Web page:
Strong Reactions in Stocks, Bonds, Oil and the Dollar

September 14, 2012

Overseas markets overnight continued to react to the Fed’s announced QE3 plan, which will be more open-ended than its two predecessors.

The euro is trading near its daily high of $1.3097 and also stronger on its crosses.  The U.S. currency is 0.8% weaker against the common European currency since Thursday’s close and shows other losses of 0.6% against the Swiss franc, 0.5% relative to the Aussie dollar and sterling, 0.4% against the loonie, 0.3% versus the kiwi and 0.2% against the yuan.  The yen has dropped 0.7% against the dollar.

The Nikkei rallied 1.8%.  In other Pacific Rim markets, stocks advanced by 2.9% in Hong Kong, 2.5% in India, 2.1% in Taiwan and Indonesia, 1.6% in the Philippines and 1.2% in Australia.  China’s market rose by a smaller 0.7%, but in Europe, stocks are up 2.7% in Spain, 2.2% in Italy, 2.0% in France, and 1.5% in Germany and Britain.

Oil shot up 1.8% and is above the key $100 per barrel level at $100.12.  Gold, up 0.3% at $1777.2 per ounce, has moved only modestly after Thursday’s big climb.

The ten-year German bund and British gilt yields are each twelve basis points higher this morning.  Treasury yields are also indicated much higher.  Peripheral sovereign debt yields continued to recede, in contrast, and the 10-year JGB is three basis points lower.

Officials at the Bank of Chile left their main interest rate steady at 5.0%.  The decision met expectations.  The rate was last changed in December 2011.

Euroland reported a 0.4% increase in consumer prices last month, resulting in an on-year pace of 2.6% after three straight readings of 2.4%.  That’s 0.7 percentage points above the target ceiling.  Core inflation, however, eased to 1.5% from 1.7% in July and matched the 12-month increase in August 2011.  Energy prices jumped 2.4% on month and by 8.9% on year versus a 12-month increase of 6.1% in the year to July.

In somewhat of a surprise, jobs in the euro area were unchanged in 2Q12 versus the first quarter, but they still were 0.6% lower than a year earlier.  Employment had fallen 0.5% in the year from 1Q11 to 1Q12.

Revisions slashed Swedish 2Q real GDP growth in half to 0.7% with inventories exerting a 0.5 percentage point drag.  GDP climbed only 1.3% from a year earlier.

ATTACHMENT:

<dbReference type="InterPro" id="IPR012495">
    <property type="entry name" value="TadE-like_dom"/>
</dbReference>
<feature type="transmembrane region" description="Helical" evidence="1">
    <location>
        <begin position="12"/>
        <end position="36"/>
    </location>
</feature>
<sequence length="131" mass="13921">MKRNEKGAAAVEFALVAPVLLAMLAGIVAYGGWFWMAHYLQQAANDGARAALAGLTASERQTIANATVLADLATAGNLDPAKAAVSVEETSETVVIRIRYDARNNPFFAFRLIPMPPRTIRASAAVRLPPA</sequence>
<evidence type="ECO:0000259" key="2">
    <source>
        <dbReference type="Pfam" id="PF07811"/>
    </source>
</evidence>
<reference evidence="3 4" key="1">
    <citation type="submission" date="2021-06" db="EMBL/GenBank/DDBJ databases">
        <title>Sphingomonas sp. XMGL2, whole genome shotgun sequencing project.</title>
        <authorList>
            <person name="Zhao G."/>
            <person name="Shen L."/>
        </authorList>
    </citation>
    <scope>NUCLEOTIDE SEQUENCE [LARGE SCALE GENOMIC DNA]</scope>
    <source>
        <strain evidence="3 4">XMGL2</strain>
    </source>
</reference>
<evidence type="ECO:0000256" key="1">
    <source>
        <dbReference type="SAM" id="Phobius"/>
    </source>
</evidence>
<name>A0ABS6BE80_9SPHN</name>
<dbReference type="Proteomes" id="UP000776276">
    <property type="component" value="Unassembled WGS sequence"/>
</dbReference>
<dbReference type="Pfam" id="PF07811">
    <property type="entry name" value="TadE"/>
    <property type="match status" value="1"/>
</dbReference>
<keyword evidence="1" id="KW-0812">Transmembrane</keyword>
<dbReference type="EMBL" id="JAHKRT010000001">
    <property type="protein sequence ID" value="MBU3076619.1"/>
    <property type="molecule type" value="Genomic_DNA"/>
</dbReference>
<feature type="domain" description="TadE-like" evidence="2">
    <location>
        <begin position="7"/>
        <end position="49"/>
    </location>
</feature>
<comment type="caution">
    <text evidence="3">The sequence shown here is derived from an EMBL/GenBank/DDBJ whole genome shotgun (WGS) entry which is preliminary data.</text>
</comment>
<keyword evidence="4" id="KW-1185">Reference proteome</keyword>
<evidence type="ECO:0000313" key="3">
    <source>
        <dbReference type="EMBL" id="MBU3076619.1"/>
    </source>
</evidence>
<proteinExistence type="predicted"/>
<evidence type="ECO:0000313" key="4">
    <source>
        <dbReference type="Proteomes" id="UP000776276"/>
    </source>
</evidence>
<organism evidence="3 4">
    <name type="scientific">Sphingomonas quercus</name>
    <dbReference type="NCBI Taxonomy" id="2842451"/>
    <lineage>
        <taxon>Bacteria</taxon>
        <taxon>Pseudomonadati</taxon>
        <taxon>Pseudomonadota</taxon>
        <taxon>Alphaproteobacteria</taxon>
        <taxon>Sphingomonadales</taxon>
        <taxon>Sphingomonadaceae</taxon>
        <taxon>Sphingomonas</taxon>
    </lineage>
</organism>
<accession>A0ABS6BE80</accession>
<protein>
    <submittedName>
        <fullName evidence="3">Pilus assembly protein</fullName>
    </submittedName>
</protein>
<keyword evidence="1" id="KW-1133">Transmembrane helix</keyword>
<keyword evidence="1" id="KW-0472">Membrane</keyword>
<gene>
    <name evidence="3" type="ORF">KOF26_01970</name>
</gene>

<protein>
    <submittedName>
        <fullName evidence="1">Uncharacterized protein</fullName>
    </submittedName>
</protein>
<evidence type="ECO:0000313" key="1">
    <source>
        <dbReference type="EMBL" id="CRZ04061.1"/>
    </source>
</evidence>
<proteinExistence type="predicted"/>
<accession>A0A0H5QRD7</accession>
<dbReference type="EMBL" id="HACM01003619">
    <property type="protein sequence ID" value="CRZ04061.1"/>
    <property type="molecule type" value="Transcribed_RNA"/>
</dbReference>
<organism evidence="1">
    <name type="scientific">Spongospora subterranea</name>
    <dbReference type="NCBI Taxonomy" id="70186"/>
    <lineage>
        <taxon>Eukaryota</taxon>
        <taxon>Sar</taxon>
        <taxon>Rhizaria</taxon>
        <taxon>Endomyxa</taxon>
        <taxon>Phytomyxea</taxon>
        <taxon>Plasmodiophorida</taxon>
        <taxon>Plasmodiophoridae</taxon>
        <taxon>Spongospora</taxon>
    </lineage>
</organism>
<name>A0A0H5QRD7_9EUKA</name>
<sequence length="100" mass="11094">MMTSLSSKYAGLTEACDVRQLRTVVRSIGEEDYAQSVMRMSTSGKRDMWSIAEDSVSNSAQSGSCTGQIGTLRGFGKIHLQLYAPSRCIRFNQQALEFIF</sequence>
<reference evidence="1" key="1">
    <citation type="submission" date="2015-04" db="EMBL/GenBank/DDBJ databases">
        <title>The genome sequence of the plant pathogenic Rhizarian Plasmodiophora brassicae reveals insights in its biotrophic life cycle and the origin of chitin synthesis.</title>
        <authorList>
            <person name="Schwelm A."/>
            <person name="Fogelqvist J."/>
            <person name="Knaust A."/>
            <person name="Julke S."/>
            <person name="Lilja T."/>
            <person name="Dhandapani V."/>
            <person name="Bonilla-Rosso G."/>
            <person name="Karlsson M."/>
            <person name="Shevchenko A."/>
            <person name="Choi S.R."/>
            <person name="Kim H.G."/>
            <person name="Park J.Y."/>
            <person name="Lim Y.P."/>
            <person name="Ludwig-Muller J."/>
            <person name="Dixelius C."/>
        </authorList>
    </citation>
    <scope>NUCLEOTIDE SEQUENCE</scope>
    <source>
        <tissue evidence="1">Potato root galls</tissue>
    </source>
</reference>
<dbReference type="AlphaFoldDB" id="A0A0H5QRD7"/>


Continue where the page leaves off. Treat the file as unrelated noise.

Home prices in Spain plunged 14.4% in the year to 2Q12.  Prime Minister Rajoy continues to stall in committing to the terms of the Draghi aid plan.

Japanese industrial production was revised to show a marginally smaller but still significant 1.0% decline in July.  A 1.2% drop had been reported initially.  Output was 0.8% lower than in July 2011.  The inventory ratio leaped 3.7% from June and by 9.9% from July 2011.  Capacity usage rose 0.5% and by 2.6% on year, while capacity was 1.7% lower than in July 2011.

Food prices in New Zealand edged up 0.1% in August but were 0.5% lower than a year earlier.

Indian WPI inflation accelerated disturbingly to 7.6% last month from 6.9% in July. 

Retail sales in Singapore posted a 2.9% drop between July 2011 and July 2012. 

Industrial production in Hungary fell 1.2% on month and 2.2% on year in July.  In January-July, output was 0.3% softer than a year before.

Ireland’s trade balance widened 12.3% to EUR 3.9 billion in July.  Italy posted a EUR 1.6 billion current account surplus in the same month.

Scheduled U.S. data releases today feature retail sales, industrial production, consumer prices and the U. Michigan consumer sentiment index.  Canada’s monthly survey of manufacturers arrives.  EU finance ministers meet today in Nicosia.

Copyright 2012, Larry Greenberg.  All rights reserved.  No secondary distribution without express permission.

Tags: , ,


Comments are closed.